Does your child have behavior challenges? Partner with school staff to decide what assessments and Interventions may be needed to change the behaviors.
The IEP team may ask for your consent to do assessments to better understand your child's behavior. Information gathered from assessments is used to:
- Develop strategies to prevent problem behavior
- Teach your child more appropriate behaviors
- Have school staff respond in ways that
- increase positive behavior
- decrease inappropriate behaviors
The two most common forms of behavior assessment are:
Your child is observed in the classroom and other school settings. The observer gathers information on:
- How learning occurs
- Your child’s behaviors
- What conditions are present
Functional Behavioral Assessment
The Functional Behavioral Assessment (FBA) is a problem-solving process used to identify:
- The reasons for a behavior
- The possible interventions to address it
For more information about FBAs, visit the New York State Education Department’s website.
Schools have a system of behavior support and intervention in place to help students manage behavior. This may include:
- Whole school supports
- Classroom interventions
- Individualized supports
Once your child has received whole school and classroom interventions, you and your child’s school may determine that individualized supports are needed. The team may consider the following interventions:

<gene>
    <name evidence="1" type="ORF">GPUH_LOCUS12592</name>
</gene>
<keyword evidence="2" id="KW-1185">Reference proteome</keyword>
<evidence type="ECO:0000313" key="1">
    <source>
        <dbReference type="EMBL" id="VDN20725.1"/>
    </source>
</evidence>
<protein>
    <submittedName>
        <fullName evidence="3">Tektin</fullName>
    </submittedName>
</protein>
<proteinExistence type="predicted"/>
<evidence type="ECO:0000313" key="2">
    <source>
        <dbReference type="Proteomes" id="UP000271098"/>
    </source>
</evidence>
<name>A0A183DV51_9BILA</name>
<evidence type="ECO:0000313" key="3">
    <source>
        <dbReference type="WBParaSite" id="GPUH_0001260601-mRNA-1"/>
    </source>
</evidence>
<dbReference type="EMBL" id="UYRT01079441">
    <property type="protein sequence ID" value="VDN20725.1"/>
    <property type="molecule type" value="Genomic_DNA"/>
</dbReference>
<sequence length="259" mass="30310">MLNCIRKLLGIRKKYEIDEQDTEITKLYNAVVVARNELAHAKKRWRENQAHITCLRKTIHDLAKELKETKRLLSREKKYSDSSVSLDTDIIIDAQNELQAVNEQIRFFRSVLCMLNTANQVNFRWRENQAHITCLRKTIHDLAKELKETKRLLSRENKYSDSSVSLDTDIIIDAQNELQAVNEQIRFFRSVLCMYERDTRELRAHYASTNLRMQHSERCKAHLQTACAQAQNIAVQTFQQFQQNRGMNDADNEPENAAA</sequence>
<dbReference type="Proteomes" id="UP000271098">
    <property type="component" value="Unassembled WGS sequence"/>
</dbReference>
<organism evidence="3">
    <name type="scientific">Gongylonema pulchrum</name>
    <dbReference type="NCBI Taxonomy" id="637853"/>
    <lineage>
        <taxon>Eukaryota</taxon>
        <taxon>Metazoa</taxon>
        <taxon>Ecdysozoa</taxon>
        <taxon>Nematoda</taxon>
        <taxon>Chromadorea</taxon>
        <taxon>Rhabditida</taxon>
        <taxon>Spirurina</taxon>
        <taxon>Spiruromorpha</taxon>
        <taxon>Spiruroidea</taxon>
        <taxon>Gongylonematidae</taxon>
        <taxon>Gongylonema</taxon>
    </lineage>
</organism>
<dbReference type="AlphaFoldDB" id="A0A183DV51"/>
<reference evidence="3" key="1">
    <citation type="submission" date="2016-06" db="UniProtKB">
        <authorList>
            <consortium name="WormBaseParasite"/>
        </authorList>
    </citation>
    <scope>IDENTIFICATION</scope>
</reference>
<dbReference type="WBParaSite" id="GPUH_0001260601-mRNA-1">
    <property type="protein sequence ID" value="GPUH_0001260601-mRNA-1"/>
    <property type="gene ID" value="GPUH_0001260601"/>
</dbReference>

Behavior Intervention Plan
After the FBA, the IEP team may develop a Behavior Intervention Plan (BIP). The BIP is a plan to address problem behavior. It includes:
- The target behavior(s) and goal(s)
- Positive behavioral interventions and strategies
- Accommodations or modifications
- How the plan will be monitored and updated if needed
Helps students improve social and emotional skills in school. Goals may address:
- Appropriate school behavior
- Peer relationships
- Conflict resolution
- Low self-esteem
Parent Counseling and Training
Helps you understand your child's disability and behavior. This can prepare you to respond to behavior at home in a manner that is consistent with the school's BIP.
Your Child’s Rights
Manifestation Determination Review
Students with disabilities are entitled to a Manifestation Determination Review (MDR) if they are removed from their regular educational placement due to suspension(s) or teacher removal(s) that last:
- More than 10 consecutive school days;
- More than 10 total school days in a 40-day school-day period; or,
- More than 10 total days in a school year if the behaviors are a pattern of removals.
What it Is
The MDR is a meeting that includes you and members of your child’s IEP team. There are two possible outcomes of the MDR:
- The MDR team determines that the behavior was a result of the student’s disability or that the DOE failed to implement the IEP.
- Your child may not be suspended or removed from his regular educational placement, except in limited circumstances.
- The MDR team determines that the behavior that led to the disciplinary action is not a direct result of the student’s disability.
- Your child may be subject to disciplinary action.
- If your child is suspended for more than 10 consecutive school days, a suspension plan will be developed by the school or the suspension site that describes the special education services they will receive during the suspension.
In either outcome, the school will take steps to examine your child's behavior and provide additional supports, where needed. You can review the worksheet used by the school during the MDR meeting, below.
Appealing the MDR
You have the right to request an expedited Impartial Hearing to appeal the MDR outcome. Learn more by:
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